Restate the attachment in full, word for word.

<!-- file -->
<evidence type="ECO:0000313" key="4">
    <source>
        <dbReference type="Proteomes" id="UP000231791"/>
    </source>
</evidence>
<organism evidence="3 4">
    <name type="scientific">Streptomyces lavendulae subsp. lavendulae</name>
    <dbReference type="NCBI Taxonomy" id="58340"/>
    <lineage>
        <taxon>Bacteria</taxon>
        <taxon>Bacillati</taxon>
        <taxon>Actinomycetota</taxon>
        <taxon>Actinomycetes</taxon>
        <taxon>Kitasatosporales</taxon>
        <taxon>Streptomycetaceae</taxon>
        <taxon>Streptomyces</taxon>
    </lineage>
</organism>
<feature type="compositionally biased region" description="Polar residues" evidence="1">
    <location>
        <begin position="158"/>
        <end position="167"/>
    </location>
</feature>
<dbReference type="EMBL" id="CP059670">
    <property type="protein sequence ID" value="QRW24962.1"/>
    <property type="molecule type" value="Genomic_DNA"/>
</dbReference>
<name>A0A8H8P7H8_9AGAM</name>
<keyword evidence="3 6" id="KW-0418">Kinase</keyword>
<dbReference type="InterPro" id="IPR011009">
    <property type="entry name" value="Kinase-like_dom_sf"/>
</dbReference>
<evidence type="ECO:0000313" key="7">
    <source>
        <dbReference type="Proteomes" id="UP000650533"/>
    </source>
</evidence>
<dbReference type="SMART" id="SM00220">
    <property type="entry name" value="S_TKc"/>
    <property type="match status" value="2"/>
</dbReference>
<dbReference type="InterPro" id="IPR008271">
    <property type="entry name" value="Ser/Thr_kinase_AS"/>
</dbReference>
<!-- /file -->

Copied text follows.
<evidence type="ECO:0000313" key="4">
    <source>
        <dbReference type="Proteomes" id="UP000231791"/>
    </source>
</evidence>
<organism evidence="3 4">
    <name type="scientific">Streptomyces lavendulae subsp. lavendulae</name>
    <dbReference type="NCBI Taxonomy" id="58340"/>
    <lineage>
        <taxon>Bacteria</taxon>
        <taxon>Bacillati</taxon>
        <taxon>Actinomycetota</taxon>
        <taxon>Actinomycetes</taxon>
        <taxon>Kitasatosporales</taxon>
        <taxon>Streptomycetaceae</taxon>
        <taxon>Streptomyces</taxon>
    </lineage>
</organism>
<feature type="compositionally biased region" description="Polar residues" evidence="1">
    <location>
        <begin position="158"/>
        <end position="167"/>
    </location>
</feature>
<dbReference type="EMBL" id="CP059670">
    <property type="protein sequence ID" value="QRW24962.1"/>
    <property type="molecule type" value="Genomic_DNA"/>
</dbReference>
<name>A0A8H8P7H8_9AGAM</name>
<keyword evidence="3 6" id="KW-0418">Kinase</keyword>
<dbReference type="InterPro" id="IPR011009">
    <property type="entry name" value="Kinase-like_dom_sf"/>
</dbReference>
<evidence type="ECO:0000313" key="7">
    <source>
        <dbReference type="Proteomes" id="UP000650533"/>
    </source>
</evidence>
<dbReference type="SMART" id="SM00220">
    <property type="entry name" value="S_TKc"/>
    <property type="match status" value="2"/>
</dbReference>
<dbReference type="InterPro" id="IPR008271">
    <property type="entry name" value="Ser/Thr_kinase_AS"/>
</dbReference>